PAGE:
Puerto Rico opens arms to refugees from Irma’s Caribbean chaos
SAN JUAN, Puerto Rico, (Reuters) - Saddled with economic problems and its own damage from Hurricane Irma, Puerto Rico is taking thousands of refugees from the U.S. Virgin Islands whose homes were destroyed by the storm, with a cruise ship carrying up to 2,000 more due to set sail for the U.S. territory yesterday.
Visibly shaken residents from St. Martin and the Virgin Islands arrived on Tuesday on U.S. military aircraft, bringing tales of terrifying winds and a breakdown of law and order.
“The people of Puerto Rico - what big hearts you guys got because our (local) government did nothing nothing,” said William Vonfabrice, 61, from St. John in the U.S. Virgin Islands. “People coming at us with machetes, offering bullets and saying ‘There is more for you,’ breaking into houses, hurting people.”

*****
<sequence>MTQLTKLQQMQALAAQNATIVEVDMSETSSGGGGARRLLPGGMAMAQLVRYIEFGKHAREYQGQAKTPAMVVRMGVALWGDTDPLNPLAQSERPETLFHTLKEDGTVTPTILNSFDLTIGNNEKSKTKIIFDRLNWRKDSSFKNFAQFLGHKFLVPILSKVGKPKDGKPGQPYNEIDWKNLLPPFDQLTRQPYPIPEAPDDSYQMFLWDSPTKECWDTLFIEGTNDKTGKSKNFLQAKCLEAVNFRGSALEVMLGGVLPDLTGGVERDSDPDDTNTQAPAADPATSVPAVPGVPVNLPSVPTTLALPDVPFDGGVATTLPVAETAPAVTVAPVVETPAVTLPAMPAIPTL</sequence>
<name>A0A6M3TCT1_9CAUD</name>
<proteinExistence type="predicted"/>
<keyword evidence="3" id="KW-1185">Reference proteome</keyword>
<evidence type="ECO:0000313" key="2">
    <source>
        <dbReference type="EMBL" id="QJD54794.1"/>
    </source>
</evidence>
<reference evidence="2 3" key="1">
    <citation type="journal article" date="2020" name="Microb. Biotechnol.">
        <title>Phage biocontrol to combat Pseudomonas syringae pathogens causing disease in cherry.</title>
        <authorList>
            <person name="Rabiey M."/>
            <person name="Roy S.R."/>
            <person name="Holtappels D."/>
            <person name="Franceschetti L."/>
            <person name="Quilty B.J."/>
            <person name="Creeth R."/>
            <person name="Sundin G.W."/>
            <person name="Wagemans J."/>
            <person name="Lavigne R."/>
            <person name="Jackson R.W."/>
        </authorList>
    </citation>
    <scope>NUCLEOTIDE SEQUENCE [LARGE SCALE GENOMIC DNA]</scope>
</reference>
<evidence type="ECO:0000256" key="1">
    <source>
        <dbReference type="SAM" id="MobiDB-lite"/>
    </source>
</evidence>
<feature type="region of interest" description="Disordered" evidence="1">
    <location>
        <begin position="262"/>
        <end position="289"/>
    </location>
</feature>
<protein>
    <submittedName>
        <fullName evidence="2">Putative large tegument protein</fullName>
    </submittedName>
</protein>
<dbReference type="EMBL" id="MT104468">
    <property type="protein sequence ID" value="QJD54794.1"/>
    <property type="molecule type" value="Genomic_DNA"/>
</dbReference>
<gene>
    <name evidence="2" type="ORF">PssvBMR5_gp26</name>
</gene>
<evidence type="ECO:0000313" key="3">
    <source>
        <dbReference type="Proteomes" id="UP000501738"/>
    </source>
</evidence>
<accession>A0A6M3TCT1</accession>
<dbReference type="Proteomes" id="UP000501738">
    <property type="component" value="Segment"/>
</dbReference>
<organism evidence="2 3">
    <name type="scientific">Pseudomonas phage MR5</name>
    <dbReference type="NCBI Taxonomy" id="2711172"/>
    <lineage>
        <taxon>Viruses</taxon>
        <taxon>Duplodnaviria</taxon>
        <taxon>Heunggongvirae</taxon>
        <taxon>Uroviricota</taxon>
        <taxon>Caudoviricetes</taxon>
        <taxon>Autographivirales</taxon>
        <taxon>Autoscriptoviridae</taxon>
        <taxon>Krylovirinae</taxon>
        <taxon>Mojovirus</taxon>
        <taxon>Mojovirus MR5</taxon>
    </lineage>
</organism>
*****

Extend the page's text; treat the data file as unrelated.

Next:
Royal Caribbean’s Majesty of the Seas cruise ship was expected to depart the badly damaged St. Thomas, U.S. Virgin Islands, last evening bound for San Juan, Puerto Rico, the U.S. Virgin Islands commissioner of tourism Beverly Nicholson-Doty said.
Irma skirted Puerto Rico last week, knocking out power to 70 percent of the island, damaging buildings and killing at least three people, but the destruction was not nearly as bad as elsewhere in the Caribbean.
Aerial view of devastation following Hurricane Irma on St. Thomas, U.S. Virgin Islands September 8, 2017, is seen in this still image taken from social media video. MANDATORY CREDIT Caribbean Buzz Helicopters/via REUTERS